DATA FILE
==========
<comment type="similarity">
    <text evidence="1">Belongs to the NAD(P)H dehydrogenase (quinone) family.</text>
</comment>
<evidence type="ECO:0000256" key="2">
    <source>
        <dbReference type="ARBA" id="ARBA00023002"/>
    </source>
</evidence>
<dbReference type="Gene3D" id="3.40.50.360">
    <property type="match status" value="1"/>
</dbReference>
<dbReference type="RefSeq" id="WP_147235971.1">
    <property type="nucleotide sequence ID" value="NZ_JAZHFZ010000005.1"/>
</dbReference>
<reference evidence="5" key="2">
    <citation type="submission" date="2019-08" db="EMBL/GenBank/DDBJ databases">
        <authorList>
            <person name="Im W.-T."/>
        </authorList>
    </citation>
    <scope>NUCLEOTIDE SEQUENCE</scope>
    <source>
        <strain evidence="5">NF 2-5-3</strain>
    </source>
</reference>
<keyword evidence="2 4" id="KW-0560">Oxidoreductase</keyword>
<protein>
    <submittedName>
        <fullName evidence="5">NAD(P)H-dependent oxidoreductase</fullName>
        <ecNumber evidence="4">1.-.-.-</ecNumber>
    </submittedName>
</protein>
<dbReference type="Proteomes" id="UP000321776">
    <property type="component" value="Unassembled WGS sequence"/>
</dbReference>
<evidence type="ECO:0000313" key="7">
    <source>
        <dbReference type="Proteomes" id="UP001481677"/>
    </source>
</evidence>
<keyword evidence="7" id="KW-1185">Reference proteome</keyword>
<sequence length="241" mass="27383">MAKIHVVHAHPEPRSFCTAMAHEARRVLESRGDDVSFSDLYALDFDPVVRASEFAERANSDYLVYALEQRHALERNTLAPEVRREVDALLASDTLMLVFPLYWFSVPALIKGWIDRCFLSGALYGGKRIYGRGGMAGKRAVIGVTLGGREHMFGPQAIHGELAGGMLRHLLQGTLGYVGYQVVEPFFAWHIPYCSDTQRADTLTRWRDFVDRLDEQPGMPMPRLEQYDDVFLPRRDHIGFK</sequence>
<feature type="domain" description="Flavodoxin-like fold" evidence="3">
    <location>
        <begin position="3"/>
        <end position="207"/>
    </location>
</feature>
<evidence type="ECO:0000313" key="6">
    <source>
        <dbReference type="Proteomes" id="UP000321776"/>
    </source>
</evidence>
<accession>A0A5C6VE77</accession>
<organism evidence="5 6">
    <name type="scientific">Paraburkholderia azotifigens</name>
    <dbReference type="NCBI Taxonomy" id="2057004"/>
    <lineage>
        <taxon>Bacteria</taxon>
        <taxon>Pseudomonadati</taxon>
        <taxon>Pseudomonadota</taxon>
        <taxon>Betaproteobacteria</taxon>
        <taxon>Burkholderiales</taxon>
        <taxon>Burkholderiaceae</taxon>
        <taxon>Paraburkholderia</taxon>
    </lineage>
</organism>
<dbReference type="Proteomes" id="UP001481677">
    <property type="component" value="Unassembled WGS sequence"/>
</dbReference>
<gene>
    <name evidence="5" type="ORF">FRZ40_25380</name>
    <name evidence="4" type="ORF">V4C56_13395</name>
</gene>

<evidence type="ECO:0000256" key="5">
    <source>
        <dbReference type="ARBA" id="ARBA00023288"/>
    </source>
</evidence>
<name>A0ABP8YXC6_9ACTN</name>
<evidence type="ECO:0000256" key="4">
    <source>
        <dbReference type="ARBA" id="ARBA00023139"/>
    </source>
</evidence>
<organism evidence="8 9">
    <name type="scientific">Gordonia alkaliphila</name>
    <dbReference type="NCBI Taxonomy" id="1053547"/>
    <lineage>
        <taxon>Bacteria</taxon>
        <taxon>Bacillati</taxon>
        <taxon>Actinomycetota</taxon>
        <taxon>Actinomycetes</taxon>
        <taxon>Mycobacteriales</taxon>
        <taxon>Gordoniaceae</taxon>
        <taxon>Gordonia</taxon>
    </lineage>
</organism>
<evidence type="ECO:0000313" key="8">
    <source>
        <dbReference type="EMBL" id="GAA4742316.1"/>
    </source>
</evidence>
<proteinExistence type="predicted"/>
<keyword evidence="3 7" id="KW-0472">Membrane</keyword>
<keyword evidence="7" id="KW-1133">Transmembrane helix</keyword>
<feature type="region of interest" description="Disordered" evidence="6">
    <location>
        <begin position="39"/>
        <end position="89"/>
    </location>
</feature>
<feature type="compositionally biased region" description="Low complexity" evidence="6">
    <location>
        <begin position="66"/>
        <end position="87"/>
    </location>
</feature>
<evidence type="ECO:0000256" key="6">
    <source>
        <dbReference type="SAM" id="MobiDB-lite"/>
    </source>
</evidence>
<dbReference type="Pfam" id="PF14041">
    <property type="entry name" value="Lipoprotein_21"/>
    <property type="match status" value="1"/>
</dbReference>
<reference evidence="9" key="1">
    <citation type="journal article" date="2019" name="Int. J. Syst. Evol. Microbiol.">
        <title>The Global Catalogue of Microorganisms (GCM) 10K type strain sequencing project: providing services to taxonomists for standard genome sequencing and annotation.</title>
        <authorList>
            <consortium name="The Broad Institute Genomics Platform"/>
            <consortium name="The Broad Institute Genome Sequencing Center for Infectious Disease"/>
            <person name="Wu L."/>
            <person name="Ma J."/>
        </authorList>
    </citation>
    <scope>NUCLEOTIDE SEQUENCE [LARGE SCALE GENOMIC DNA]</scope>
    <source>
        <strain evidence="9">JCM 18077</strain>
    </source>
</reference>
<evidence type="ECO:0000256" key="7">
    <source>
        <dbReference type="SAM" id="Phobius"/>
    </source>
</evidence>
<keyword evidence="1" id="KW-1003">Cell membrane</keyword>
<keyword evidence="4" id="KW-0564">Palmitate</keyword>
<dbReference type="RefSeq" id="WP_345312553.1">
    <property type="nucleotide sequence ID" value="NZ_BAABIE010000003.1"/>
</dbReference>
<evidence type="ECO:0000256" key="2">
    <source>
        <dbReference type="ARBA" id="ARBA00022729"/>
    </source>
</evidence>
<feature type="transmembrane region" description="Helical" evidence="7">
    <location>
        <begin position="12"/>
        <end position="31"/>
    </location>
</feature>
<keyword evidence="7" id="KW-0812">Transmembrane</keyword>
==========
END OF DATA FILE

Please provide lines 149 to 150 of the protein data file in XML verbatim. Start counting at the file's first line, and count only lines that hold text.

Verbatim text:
<keyword evidence="4" id="KW-0564">Palmitate</keyword>
<dbReference type="RefSeq" id="WP_345312553.1">